Apocalypse 2: Diary of a Survivor by Matt Pike
“I thought I had already seen the best and worst of humanity. But I was wrong.”
When a rogue comet smashed into Earth, Jack Baldwin’s life changed forever. In a single night of carnage, the vast majority of the world’s population was obliterated, while those who survived were all but sent back to the Stone Age. The lucky ones? They don’t necessarily see it that way. Especially Jack, whose dreams of a happily ever after – well as happily ever after as Armaggedon gets – were shattered in a senseless act of violence. With everything and everyone he fought to build and protect now gone, Jack is left truly and utterly alone. And with food supplies growing ever scarcer, and fellow survivors getting more desperate and aggressive by the day, it’s going to be a long way back from the brink. Can Jack find himself again, find new purpose and carve out a way forward? Maybe. But first he’s going to have to ask himself the biggest question of all: Why?
Note: I’ve stopped accepting books for review. However, Matt Pike is one of my favorite authors, so when he told me he had released a new book, I couldn’t help but read and review it (I did end up purchasing a copy). If you’re into post-apocalyptic stories, then I highly recommend this series.
I’ve been anticipating this sequel since the moment I finished reading book 1 in this series, and I was not disappointed (now eagerly awaiting book 3)!
Diary of a Survivor 2 picks up shortly after where it left off at the end of the first book, which was a heartbreaking ending. Jack has learned a bitter lesson, and it’s clear that he’s done a lot of growing up. He’s grittier, and more cautious, though just as smart as ever.
Matt Pike does a beautiful job of conveying Jack’s emotions, and I felt almost as heartbroken as him whenever he thinks of Fi. Yet, in order to survive, he must continue to be resourceful and brave and move on. Not easy, though Jack’s pain seems to lessen a bit over time, and he takes some steps when he can to work through his grief (over what he lost even just after the apocalyptic event).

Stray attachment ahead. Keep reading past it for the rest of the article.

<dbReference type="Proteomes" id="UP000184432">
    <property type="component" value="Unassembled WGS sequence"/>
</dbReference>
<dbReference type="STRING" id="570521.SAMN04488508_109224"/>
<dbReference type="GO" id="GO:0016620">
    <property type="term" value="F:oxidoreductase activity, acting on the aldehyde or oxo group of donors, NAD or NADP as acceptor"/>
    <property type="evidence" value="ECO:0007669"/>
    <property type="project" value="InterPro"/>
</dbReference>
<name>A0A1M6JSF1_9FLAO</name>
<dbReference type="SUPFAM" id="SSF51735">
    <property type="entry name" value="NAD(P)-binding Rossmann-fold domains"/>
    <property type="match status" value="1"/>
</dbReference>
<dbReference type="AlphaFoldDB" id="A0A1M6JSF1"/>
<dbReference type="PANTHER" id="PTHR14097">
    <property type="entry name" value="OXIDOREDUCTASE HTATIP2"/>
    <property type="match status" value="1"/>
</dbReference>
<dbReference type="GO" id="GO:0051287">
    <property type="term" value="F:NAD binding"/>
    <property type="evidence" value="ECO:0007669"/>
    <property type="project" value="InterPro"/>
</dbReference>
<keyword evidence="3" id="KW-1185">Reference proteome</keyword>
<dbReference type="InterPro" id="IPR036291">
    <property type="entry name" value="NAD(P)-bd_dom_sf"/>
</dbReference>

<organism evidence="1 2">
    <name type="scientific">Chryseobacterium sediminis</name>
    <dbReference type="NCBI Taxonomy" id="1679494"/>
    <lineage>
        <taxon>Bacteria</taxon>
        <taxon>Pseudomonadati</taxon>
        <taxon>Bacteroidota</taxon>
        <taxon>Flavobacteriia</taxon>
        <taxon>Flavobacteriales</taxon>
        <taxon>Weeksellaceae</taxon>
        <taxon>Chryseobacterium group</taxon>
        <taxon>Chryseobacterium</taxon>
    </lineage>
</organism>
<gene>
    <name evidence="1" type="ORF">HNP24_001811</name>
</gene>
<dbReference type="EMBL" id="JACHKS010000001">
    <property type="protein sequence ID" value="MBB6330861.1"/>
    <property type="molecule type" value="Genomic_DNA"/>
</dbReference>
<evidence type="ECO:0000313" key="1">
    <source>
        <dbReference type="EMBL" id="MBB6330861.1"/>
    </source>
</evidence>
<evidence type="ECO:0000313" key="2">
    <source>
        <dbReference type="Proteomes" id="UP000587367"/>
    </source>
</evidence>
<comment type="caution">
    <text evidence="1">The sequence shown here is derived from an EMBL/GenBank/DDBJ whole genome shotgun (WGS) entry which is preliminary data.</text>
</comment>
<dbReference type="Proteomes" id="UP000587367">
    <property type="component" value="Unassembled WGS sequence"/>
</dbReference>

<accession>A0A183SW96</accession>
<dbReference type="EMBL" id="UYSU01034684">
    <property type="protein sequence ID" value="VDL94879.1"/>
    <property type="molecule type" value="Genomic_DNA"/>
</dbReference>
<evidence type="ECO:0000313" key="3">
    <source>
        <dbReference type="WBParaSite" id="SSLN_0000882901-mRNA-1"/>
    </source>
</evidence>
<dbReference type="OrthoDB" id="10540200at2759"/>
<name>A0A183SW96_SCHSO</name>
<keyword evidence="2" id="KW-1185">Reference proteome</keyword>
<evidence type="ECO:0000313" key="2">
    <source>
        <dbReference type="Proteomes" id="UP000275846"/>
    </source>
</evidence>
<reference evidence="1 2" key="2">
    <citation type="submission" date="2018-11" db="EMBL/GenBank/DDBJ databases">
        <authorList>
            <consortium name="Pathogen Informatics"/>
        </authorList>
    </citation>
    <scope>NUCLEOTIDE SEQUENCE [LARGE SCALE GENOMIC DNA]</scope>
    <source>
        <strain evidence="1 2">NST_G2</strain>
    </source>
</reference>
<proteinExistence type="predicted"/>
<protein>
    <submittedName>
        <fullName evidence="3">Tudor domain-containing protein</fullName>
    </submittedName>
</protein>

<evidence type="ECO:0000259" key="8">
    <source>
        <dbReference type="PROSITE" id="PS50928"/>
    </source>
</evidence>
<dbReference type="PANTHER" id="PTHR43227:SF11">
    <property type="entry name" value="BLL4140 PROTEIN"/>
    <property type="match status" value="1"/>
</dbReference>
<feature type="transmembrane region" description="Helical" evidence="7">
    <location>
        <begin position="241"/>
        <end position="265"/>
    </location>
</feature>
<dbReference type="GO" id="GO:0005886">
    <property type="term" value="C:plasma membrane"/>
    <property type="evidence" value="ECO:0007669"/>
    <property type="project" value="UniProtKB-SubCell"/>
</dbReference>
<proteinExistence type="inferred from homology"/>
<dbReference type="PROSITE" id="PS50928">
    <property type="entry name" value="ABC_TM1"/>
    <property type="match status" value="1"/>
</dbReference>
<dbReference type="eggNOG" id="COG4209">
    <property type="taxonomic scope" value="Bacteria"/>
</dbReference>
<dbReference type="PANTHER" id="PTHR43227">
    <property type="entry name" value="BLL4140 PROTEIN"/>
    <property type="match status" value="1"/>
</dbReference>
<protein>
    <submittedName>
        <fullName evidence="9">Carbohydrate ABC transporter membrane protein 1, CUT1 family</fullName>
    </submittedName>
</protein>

His world has expanded, out of necessity. Jack knows he can’t keep living in the house he grew up in—too many people are poking around, and the food in the area won’t last forever. Plus after his tragedy, Jack feels the need to connect with people he knew in his old life.
He has far fewer light moments, and he doesn’t play games as much, but he still manages to be a teenager. He even gets to role play a bit, when he tries to find out what happened to his family friends. (Maybe his games have moved into the real world?) And he keeps coming up with great ideas (though some are risky) that in the long run could improve his life.
The author manages to deftly weave together the intense survival moments with the mundane moments that come with living in a post-apocalyptic world (fighting over food, but having no easy entertainment). There are also a few bittersweet moments, such as when Jack looks through old photos of his family, remembering both the good and bad moments.
Through it all Jack emerges as a leader. He learns the importance of alliances, and how to think strategically. Still, life is all about change, and situations can change very quickly in a post-apocalyptic world. Jack learns another hard lesson. I love this quote, which sums up Jack’s world beautifully:
“This world never fails to surprise. Just when you settle on a path forward, something new gets thrown in to the mix to make you question everything, or shove you in a totally different direction, or just plan mess with you.”
Matt Pike is a wonderful writer, able to take his readers on very emotional journeys with complex characters. He’s one of my favorite writers, and I can’t wait to read whatever he writes next.
Genre: Dystopian, Post-apocalyptic